Investigate Companies By Scraping Data Off The Web

In order to put together its awesome “Dollars for Docs” database that let readers search to see if their doctor had received pharma company payments ProPublica had to convert data from all sorts of Websites, PDFs, Excel docs and even Flash sites into one system. Not an easy task, but that kind of data wrasslin’ is key for modern investigative journalism, and ProPublica have put together tutorials to show you how you can do it too.

There may be a bit of a learning curve, but if you have decent computer nerd skills, appetite and passion, you can get cracking on the next big data-driven muckrack.

Check these ones out in particular:

Scraping for Journalism: A Guide for Collecting Data
Chapter 1. Using Google Refine to Clean Messy Data
Chapter 4. Scraping HTML


Edit Your Comment

  1. Blueskylaw says:

    I found that Gawker Media (former owner of Consumerist), founded by Nick denton, announced (in 2008) the suspension of a bonus payment scheme based on pageviews by which Gawker had paid $50,000 a month on the average to its staff, citing a need to generate actual advertising revenue as opposed to just increasing traffic.

  2. lastingsmilledge says:

    ….or you can just wait until PPSA comes into effect next year and get all of this information from HHS’s website (2011 data is required to be reported early next year).

  3. Dan says:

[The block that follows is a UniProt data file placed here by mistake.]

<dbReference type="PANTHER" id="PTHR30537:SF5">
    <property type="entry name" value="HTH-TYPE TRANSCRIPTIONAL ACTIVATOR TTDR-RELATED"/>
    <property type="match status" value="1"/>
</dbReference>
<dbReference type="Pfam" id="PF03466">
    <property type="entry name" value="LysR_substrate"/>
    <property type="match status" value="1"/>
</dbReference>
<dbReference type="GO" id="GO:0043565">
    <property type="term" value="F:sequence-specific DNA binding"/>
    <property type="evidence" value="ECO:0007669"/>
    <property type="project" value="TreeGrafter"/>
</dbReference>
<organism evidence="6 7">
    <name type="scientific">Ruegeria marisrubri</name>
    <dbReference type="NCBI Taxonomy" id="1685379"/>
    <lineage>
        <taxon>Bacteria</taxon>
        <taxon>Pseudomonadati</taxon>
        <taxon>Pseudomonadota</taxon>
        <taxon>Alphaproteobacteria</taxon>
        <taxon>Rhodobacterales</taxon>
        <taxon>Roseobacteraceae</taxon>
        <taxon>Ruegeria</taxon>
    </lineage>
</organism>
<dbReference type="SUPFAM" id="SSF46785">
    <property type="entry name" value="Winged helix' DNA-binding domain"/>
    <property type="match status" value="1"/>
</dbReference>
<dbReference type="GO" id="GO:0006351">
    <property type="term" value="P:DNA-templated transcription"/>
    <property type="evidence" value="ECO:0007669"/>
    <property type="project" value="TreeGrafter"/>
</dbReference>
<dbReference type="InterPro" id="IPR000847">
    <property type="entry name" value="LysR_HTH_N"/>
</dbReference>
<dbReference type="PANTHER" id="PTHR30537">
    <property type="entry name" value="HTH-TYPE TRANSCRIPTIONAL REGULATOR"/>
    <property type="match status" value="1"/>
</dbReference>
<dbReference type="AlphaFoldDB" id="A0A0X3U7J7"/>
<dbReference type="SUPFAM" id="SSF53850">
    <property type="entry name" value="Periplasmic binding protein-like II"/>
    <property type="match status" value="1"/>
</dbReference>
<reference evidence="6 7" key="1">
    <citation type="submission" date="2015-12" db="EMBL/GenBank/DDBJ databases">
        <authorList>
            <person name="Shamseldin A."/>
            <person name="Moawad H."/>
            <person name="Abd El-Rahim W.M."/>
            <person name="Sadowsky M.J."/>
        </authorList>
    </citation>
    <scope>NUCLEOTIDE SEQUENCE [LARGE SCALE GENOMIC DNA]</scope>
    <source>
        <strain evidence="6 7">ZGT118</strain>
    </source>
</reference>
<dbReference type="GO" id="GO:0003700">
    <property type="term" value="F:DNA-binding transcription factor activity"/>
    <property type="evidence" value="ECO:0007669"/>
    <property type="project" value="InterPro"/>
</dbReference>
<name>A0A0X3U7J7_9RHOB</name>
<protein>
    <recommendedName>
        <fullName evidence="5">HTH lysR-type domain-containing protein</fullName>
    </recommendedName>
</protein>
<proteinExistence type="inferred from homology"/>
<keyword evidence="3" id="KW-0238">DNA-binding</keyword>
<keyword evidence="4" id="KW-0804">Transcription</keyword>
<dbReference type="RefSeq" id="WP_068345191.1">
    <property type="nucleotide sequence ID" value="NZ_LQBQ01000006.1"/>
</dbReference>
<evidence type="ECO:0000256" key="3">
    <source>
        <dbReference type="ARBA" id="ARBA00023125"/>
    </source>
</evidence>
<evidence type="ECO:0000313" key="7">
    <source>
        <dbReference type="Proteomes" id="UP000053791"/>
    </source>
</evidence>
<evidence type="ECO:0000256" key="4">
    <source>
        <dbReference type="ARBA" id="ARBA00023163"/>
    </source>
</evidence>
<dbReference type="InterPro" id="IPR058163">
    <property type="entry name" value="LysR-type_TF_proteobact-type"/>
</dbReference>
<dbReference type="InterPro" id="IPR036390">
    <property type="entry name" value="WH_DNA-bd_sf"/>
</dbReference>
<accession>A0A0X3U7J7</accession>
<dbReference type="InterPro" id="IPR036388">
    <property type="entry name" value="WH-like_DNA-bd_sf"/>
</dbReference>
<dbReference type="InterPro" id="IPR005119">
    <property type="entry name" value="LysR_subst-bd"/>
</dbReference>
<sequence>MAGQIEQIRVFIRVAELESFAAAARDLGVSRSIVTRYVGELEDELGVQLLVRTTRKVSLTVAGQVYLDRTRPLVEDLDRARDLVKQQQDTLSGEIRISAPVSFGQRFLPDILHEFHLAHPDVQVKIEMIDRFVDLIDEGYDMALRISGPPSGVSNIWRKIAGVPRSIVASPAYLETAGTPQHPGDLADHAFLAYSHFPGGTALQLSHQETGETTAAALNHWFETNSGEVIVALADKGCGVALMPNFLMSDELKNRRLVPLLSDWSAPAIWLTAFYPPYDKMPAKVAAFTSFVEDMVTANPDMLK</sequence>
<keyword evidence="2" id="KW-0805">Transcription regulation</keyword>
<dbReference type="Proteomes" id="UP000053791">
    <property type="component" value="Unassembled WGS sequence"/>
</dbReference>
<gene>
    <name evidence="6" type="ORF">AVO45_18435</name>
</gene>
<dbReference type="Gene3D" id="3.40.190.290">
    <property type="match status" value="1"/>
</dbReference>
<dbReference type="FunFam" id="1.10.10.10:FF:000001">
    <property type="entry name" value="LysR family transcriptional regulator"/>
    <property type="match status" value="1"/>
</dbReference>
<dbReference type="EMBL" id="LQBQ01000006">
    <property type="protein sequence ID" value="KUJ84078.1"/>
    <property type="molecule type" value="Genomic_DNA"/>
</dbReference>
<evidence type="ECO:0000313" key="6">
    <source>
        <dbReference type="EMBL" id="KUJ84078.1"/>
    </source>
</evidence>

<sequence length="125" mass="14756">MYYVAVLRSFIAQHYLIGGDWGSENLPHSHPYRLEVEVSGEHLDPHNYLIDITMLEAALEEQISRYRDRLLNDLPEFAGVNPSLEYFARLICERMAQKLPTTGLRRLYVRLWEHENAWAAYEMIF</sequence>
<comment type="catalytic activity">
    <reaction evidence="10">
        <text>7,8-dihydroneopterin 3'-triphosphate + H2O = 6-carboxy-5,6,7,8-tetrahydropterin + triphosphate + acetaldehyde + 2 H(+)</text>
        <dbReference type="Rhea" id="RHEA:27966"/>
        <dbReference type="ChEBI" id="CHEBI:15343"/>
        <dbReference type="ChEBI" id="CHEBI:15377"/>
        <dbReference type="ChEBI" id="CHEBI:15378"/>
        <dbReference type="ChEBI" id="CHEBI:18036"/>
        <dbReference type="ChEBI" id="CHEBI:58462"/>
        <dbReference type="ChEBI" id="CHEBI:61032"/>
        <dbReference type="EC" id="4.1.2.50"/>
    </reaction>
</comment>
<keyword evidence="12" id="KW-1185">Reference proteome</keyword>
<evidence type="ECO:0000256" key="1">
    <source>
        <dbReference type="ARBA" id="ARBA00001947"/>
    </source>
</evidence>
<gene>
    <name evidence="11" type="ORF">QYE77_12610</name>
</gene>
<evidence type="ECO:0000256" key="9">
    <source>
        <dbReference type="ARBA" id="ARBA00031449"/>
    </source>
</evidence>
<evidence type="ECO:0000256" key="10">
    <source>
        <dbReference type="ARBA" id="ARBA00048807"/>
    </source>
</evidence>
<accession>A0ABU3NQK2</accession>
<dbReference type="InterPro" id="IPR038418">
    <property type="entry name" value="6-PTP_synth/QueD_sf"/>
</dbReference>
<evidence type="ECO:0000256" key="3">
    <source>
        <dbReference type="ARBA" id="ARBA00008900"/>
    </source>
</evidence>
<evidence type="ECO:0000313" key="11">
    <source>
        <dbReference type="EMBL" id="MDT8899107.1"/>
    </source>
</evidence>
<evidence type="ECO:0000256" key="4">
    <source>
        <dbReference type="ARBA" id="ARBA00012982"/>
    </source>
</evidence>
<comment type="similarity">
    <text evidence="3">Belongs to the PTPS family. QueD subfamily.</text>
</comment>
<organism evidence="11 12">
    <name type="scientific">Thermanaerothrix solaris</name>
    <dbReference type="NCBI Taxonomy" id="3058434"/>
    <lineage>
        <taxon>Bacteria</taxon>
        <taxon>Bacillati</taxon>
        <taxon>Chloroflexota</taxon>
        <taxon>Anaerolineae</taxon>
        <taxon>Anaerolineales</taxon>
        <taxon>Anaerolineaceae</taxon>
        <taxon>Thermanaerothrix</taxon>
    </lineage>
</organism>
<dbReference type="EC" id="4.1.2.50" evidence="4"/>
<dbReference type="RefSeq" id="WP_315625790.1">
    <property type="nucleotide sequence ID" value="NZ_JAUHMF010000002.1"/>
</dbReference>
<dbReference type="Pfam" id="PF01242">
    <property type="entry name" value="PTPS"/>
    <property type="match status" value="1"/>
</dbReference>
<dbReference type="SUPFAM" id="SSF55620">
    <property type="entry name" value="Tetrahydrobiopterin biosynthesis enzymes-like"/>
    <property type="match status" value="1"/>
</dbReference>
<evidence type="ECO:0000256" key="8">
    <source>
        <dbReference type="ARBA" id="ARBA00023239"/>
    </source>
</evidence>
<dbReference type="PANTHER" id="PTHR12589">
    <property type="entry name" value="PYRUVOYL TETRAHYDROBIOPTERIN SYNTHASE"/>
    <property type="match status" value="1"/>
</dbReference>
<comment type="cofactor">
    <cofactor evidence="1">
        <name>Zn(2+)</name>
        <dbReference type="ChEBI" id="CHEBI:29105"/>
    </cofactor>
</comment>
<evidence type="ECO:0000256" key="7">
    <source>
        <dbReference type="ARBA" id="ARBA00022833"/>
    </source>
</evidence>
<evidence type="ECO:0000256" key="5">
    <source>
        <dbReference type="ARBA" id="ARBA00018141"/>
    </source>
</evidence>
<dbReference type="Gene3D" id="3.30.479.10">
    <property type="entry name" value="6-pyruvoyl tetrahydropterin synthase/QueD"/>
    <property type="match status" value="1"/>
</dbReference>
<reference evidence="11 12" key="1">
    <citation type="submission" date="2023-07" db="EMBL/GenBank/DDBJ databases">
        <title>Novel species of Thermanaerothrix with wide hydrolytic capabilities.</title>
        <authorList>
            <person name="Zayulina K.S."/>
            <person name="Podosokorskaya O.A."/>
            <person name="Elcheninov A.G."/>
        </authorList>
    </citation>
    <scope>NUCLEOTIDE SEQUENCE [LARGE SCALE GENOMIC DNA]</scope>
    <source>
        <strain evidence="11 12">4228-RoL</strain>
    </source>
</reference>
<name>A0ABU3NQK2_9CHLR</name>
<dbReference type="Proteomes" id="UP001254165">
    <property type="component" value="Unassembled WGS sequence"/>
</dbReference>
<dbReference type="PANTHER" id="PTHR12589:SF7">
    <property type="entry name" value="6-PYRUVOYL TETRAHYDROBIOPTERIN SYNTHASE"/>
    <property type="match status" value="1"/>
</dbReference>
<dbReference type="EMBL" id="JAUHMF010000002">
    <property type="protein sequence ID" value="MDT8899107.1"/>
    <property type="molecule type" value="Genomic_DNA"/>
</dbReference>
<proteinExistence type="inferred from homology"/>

lastingsmilledge> Not exactly true…the companies are required to report their data in 2012, but it’s only being collected by the fed agency. 2013 is when the database actually goes live:

  4. smartmuffin says:

    Heh, this is the exact thing they warn us about in OPSEC briefings in the military, that terrorists can use a few scattered pieces of information on the Internet to “piece together the puzzle” for devastating results.

    • Loias supports harsher punishments against corporations says:

      By devastating results, I assume they mean revealing the ethically defunct actions of large corporations?

    • jessjj347 says:

      There’s nothing wrong with obtaining freely available information. I’m not sure about the ethics of reverse engineering, but that’s what happens especially with Flash sites.

    • pop top says:

      Wait. Are you trying to tell say that people might abuse this for selfish or nefarious purposes, and that since it’s obviously never happened before, we should live in constant fear of new inventions in case someone might use them for evil?

  5. jessjj347 says:

    Woooo web scraping. The worst part is when the website you’re scraping gets updated and breaks your stuff.

  6. There's room to move as a fry cook says:

    In my experience the HTML approach can work when the website passes variables with GET (puts variables in the URL string) but is more difficult when the website passes variables through sessions or uses Ajax/javascript. I have also encountered hit limits & temporary banning.

  7. AllanG54 says:

    I find out about a lot of crap companies and their scandals just by reading the website “”. The stories there read like a terrific novel.

  8. kcarlson says:

    For Python developers, BeautifulSoup is a good web scraping tool.